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Dean Shepherd (14)
15 March 2023

Spring Budget 2023 analysis and comment

All quiet on the tax front.

Spring Statement 2023 Analysis and comments

The Chancellor, Jeremy Hunt, today delivered his second major fiscal statement of his first six months in office, confirming what many commentators had been predicting. That this would be a very light budget in terms of tax policy changes, leaving the focus firmly on tackling inflation, the cost of living crisis and fluctuating energy prices.

The focus was very much on growth, buoyed by an improved outlook for 2023 and beyond from the Office for Budgetary Responsibility. The Chancellor announced measures to deliver long-term sustainable growth, focusing on four key priorities: Employment, Education, Enterprise and Everywhere.

The key tax measures announced include the introduction of 'full expensing' for capital expenditure for at least the next three years and the abolition of the pensions lifetime allowance.

For many small businesses, this new capital allowance regime will be of little consequence given the generosity of the Annual Investment Allowance but, if made permanent, it may simplify the tax affairs of those claiming a combination of AIA and first year allowances which will presumably fall by the wayside.

The removal of the pensions lifetime allowance charge and eventual abolition of the lifetime allowance altogether was part of a range of measures to encourage people to continue working beyond an age at which they are currently opting to retire, including an increase in the annual allowance from £40,000 to £60,000. The Chancellor citing doctors as a key demographic for whom this was a big disincentive to continue practicing medicine beyond reaching that limit.

A £500 million per year package of support for 20,000 research and development (R&D) intensive businesses was also announced to be delivered through changes to R&D tax credits. There will also be reforms to tax reliefs for the creative sectors.

Autumn statement takeaways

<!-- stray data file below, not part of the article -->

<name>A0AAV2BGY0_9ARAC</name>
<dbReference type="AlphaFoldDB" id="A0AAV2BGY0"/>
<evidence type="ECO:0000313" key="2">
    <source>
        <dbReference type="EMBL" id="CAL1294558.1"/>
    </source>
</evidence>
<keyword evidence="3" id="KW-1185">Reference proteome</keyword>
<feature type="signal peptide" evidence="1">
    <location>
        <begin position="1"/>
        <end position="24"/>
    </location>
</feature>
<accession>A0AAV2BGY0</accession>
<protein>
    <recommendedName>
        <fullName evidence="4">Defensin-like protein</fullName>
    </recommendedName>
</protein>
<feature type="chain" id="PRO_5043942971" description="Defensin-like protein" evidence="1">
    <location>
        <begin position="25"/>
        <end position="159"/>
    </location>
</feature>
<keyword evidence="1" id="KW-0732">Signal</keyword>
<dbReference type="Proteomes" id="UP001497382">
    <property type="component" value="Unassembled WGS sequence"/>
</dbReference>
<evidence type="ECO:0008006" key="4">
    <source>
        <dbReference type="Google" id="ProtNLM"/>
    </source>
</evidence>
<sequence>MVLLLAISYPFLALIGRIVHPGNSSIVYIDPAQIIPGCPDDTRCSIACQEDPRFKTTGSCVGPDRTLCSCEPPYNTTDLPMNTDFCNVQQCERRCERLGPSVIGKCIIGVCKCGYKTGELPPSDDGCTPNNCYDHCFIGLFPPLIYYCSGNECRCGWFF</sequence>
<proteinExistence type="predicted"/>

In the absence of big changes this time around, here is a reminder of the key tax takeaways from last year’s Autumn Statement, all of which come into effect from April 2023:

Reduction of additional rate tax threshold

The additional rate threshold reduces from £150,000 to £125,140 exposing more individuals to the 45% tax rate.

Increase in Corporation Tax

The main rate of Corporation Tax increases from 19% to 25% for businesses with profits exceeding £250,000. Businesses with profits under £50,000 will continue to pay at 19% and those in between will be subject to a marginal rate of 26.5% on profits falling between those upper and lower limits.

Reduction of the Dividend Allowance

The tax-free allowance for dividend income (the Dividend Allowance) reduces from £2,000 to £1,000 for individuals in receipt of dividend income.

Reduction of the CGT Annual Exempt Amount

The Capital Gains Tax (CGT) Annual Exempt Amount (AEA) reduces from £12,300 for individuals down to £6,000, and from £6,150 for most trustees down to £3,000.

CGT extension to the nil gain/nil loss period to three years for couples that separate or divorce

Increase to the period in which spouses and civil partners who are in the process of separating can make no gain and no loss transfers of assets between themselves to three years; and unlimited time if the assets are the subject of a formal divorce agreement. Previously, separating couples had until the end of the tax year of their separation.

Rebalancing of R&D tax reliefs

Tax relief claimable by businesses through the Research and Development Expenditure Credit (RDEC) and the research and development tax relief for small and medium-sized enterprises (SME), changes from April 2023. The new rates are 20% for RDEC (currently 13%), 86% additional deduction for SME (currently 130%), and 10% for SME payable credit (currently 14.5%).

Car fuel and van benefit charge to increase in line with inflation

The car fuel and van benefit charges are imposed when an employer provides their employee with car fuel for personal journeys or a van which is available for private use. A van benefit charge is not incurred for commuting where other conditions are met. The car fuel benefit multiplier increases from £25,300 to £27,800. The flat rate van fuel benefit increases from £688 to £757. The flat rate van benefit, for vans which emit CO2, increases from £3,600 to £3,960.

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Ventnorian (1 year ago)

Is the new 'full expensing' for all businesses or just Limited Companies?

Dean Shepherd (1 year ago)

Full expensing is only for limited companies but AIA continues to be available for sole-traders and partnerships. Full details here:
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